Meth users aren’t just a threat to themselves. They exhibit bizarre, erratic and violent behavior, along with hallucinations, paranoia, extreme excitability and irritability.

There are three commonly known categories of meth abuse. Low-intensity users swallow or snort the drug, relying on the stimulant factor to perform tasks faster or stay awake longer, or to lose weight. Binge abusers smoke or inject meth with a needle, receiving a more intense dosage. High-intensity users are consumed by the drug, using more often and in larger doses to avoid the painful “crash” when the high wears off.

Because of the physical effects and behaviors caused by meth, addicts under their influence may not be able to hold down regular jobs and therefore resort to committing crime to feed their habit.

Fort Stockton Police Lt. Lisa Tarango wants citizens to be aware of all these details, because methamphetamine is becoming a real problem here. She says for many years, meth wasn’t a problem in Fort Stockton. It tended to stay on the fringes of the county. Then “it just exploded.”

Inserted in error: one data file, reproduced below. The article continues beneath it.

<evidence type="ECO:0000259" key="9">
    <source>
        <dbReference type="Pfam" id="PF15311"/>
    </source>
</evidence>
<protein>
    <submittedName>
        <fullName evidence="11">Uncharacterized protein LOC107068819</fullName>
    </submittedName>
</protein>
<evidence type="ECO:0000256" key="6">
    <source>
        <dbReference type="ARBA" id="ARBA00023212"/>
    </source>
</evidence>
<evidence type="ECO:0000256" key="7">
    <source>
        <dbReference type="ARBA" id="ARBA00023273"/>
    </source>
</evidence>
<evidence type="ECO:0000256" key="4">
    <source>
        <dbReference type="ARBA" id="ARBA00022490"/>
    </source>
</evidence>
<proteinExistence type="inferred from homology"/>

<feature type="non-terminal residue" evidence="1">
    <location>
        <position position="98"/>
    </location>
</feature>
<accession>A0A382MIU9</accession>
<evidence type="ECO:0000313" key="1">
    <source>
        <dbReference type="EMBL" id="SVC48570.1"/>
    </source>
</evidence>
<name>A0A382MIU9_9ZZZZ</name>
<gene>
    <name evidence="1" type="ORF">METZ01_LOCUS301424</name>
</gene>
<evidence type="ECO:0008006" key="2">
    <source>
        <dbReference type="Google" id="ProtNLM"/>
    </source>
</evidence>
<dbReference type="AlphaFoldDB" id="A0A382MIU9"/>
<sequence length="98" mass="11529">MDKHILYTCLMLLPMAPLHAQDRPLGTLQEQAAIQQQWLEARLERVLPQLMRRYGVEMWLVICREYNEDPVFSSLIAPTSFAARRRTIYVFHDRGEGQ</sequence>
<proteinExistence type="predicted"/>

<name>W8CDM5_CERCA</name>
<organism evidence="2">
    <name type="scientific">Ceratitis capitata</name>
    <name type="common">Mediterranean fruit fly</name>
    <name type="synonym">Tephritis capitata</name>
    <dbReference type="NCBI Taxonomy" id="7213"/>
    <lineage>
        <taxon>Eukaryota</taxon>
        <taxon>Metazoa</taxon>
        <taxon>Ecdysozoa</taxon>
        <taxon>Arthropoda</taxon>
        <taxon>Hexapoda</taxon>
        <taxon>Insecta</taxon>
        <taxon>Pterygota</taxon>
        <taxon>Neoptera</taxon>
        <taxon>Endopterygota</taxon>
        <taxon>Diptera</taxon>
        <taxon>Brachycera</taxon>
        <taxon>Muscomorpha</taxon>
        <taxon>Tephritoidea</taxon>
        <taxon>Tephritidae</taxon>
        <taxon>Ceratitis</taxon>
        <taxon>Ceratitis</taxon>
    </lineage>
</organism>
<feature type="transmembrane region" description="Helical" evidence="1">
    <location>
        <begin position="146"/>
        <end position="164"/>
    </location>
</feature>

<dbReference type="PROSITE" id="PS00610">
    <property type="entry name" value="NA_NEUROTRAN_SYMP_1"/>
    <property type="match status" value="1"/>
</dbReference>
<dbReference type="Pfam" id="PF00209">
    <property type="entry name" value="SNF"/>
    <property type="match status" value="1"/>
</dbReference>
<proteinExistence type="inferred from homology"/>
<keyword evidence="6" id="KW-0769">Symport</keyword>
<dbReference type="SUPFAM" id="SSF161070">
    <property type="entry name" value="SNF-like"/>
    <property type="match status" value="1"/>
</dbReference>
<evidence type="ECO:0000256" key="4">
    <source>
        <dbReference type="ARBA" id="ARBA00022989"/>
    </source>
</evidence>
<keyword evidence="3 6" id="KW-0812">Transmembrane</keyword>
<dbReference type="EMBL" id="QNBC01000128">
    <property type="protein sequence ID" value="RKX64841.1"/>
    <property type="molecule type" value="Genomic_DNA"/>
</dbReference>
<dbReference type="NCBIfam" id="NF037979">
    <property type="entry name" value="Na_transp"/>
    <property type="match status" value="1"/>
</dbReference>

“The past three years we’ve really seen it start to develop, and now we just see it increase by leaps and bounds daily,” said Lt. Tarango. “You can see the physical effects it’s taken on people in our community that we deal with.

She says her department is used to dealing with marijuana, cocaine and even occasionally heroin users. Meth seems to be the number one drug right now.

“You’ll see the weight loss, the teeth that are falling out,” she continued. “You’ll see the sores on the body and face, the arms, chest, where they are scratching so much.”

Lt. Tarango said scratching is caused by hallucinations that there are bugs or worms beneath the skin that itch.